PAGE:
Attack on Pentecostal church in Punjab highlights a growing trend of attacks against minority Christians
Persecution Relief reports an increase in attacks against Christians across India. (Photo: Persecution.org)
A Christian man was shot dead and three people were injured when assailants entered a Pentecostal church and opened fire indiscriminately in India's Punjab state.
Police arrested three persons connected with the attack and are searching for four others who escaped, Christian leaders told UCA News.
The attack happened as Christians were leaving the church after a special prayer meeting on Oct. 23.
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"Four persons armed with guns entered the church and opened fire at us. I laid flat on the ground and saved my life," Jaspal Masih, son of the church pastor, told UCA News on Oct. 26.
His cousin Prince Atwal, 35, was shot in the head and chest and died on the spot.
"Three others also sustained injures. However, they are out of danger," Masih added.
The attack took place at a 30-year-old Pentecostal church in Amritsar, the holy city of Sikh people, who form a majority in Punjab.
Christian leaders said there were seven attackers. Two stood outside the church keeping their vehicles’ engines running, apparently to move away immediately after the attack.
Masih said their prime target seemed to be Atwal, with whom gang leader Randeep Gill had an altercation some months ago.
"That was when Gill tried to disrupt another prayer meeting on alleged charges of religious conversion," Masih said. "Christians in the state are terrified and angry."
Several such attacks have happened in Punjab but the state government was not taking serious measures to contain them, he said.
The allegations of conversion and attacks are part of an organized campaign against Christians, who make up only 2.3 percent of 1.3 billion Indians, mostly Hindus, Christian leaders say.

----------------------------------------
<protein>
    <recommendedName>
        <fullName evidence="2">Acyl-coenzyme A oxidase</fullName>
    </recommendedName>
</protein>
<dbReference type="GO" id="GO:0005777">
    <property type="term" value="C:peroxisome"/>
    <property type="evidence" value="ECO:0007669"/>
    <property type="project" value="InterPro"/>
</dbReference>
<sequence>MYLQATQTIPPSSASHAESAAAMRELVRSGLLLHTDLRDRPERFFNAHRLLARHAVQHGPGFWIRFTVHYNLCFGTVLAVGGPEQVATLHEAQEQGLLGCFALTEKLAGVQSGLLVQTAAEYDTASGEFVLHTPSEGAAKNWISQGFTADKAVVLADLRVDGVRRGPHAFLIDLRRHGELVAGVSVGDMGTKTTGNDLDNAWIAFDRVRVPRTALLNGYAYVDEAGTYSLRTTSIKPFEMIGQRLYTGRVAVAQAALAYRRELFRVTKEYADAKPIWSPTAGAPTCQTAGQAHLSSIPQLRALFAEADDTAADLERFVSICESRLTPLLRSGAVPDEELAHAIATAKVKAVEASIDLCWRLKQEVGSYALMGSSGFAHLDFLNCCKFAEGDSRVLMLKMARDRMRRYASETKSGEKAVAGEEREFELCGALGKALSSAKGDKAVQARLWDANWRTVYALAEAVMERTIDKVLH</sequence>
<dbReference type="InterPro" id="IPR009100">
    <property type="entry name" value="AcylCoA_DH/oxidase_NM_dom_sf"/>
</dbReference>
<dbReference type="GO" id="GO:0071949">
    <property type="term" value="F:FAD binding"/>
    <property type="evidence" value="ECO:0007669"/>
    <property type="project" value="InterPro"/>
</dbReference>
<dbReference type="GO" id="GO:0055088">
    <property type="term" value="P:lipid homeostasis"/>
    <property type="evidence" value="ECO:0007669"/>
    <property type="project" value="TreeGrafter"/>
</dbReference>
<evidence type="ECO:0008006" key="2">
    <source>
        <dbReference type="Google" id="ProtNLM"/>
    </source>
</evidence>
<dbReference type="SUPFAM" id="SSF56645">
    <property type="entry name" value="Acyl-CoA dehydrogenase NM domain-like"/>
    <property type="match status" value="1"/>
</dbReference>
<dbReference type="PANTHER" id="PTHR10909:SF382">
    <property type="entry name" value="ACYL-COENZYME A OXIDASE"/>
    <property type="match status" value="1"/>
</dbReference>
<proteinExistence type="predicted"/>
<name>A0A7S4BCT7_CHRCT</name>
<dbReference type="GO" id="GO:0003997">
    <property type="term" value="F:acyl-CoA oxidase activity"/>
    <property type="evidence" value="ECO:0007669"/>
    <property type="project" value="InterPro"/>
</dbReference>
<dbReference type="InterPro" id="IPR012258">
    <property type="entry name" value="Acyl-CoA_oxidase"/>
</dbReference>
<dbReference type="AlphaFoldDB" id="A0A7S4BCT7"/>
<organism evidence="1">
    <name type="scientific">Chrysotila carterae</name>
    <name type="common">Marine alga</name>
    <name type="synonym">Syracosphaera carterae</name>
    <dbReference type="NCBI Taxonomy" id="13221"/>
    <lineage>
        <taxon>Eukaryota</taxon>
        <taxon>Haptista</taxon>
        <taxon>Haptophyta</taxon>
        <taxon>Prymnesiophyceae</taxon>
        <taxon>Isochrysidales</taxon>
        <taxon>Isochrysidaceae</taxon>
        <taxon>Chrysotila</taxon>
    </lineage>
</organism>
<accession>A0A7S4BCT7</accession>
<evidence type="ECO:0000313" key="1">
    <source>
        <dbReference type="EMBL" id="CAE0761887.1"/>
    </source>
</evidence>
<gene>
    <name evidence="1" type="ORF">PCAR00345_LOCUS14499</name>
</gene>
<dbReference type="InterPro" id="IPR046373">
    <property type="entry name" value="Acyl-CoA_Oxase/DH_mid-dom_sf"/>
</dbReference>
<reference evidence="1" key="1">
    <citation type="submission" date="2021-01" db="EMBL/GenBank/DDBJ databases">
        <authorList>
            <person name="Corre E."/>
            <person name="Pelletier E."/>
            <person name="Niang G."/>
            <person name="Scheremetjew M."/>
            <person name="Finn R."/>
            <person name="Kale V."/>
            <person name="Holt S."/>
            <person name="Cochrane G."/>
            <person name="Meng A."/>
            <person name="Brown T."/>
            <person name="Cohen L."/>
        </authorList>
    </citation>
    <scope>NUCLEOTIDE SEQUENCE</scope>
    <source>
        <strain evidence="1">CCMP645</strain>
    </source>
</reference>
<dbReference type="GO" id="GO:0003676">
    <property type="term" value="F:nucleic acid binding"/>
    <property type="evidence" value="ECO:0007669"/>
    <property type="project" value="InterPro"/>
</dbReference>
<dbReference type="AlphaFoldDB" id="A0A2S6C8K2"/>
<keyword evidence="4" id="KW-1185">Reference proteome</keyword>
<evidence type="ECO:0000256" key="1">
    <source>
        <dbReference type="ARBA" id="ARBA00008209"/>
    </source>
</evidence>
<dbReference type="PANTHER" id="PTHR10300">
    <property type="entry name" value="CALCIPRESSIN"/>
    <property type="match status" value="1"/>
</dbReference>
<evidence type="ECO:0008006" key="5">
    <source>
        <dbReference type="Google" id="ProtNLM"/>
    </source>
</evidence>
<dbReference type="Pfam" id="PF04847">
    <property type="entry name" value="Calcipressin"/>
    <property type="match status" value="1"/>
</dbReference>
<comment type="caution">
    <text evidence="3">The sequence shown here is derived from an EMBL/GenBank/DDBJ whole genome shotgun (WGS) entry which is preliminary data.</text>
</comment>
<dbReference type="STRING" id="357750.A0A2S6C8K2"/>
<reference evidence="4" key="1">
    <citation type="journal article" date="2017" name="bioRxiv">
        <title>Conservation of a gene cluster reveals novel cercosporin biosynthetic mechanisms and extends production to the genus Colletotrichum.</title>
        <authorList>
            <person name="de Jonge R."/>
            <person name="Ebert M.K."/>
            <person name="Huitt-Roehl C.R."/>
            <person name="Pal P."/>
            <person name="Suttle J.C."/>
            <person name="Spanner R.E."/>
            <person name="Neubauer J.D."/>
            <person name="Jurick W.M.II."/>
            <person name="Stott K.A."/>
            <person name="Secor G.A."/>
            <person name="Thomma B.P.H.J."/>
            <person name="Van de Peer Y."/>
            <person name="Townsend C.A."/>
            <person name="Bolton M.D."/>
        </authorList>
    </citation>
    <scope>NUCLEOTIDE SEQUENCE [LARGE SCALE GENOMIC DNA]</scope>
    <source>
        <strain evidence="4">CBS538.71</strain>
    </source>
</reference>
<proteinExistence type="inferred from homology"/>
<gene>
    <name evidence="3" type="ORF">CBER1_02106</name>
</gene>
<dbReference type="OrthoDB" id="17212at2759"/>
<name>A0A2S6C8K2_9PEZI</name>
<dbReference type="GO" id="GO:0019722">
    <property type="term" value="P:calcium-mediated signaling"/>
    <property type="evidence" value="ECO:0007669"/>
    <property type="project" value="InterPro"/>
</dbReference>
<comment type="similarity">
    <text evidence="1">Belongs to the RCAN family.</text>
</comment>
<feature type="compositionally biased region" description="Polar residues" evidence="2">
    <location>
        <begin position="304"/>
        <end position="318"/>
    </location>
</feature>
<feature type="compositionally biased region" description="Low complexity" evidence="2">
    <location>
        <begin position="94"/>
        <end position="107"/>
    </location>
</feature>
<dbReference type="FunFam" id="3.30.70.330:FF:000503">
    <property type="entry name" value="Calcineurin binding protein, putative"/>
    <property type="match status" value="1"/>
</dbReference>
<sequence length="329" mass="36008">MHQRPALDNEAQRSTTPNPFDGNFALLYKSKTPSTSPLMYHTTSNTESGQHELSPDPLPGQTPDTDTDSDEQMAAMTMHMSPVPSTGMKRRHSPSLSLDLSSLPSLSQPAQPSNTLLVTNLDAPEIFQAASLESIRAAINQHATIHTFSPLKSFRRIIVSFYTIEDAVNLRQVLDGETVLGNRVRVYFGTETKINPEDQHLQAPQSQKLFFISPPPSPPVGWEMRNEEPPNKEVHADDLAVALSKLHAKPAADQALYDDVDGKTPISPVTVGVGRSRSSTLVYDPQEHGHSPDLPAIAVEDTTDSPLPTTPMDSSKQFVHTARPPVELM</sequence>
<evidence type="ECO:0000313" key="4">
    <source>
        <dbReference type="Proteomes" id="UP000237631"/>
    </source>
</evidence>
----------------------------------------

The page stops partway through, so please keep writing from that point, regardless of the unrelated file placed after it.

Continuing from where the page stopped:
The latest report by Persecution Relief, an ecumenical forum, shows a staggering increase in attacks against Christians across the country.
The forum recorded 157 cases of persecution, including four murders, against Christians in the third quarter of this year.
The report lists physical attacks targeting even women, false complaints, social boycotts, attacks on churches, illegal arrests and Christians' detention.
Persecution Relief said 10 Christians had been killed this year in India until the end of September.
From January 2016 to September 2020, India witnessed 2,224 incidents of persecution against Christians, with 450 recorded in 2020 alone.
"Our findings are based on those who make direct calls to our toll-free numbers and others who inform us," said Shibu Thomas, the founder of Persecution Relief. He said recorded incidents were "only the tip of an iceberg."
Christians do not report many incidents "for fear of retribution from the attackers and also of police and other government officials, who are hand in glove with the attackers, mostly right-wing Hindu activists," Thomas said.
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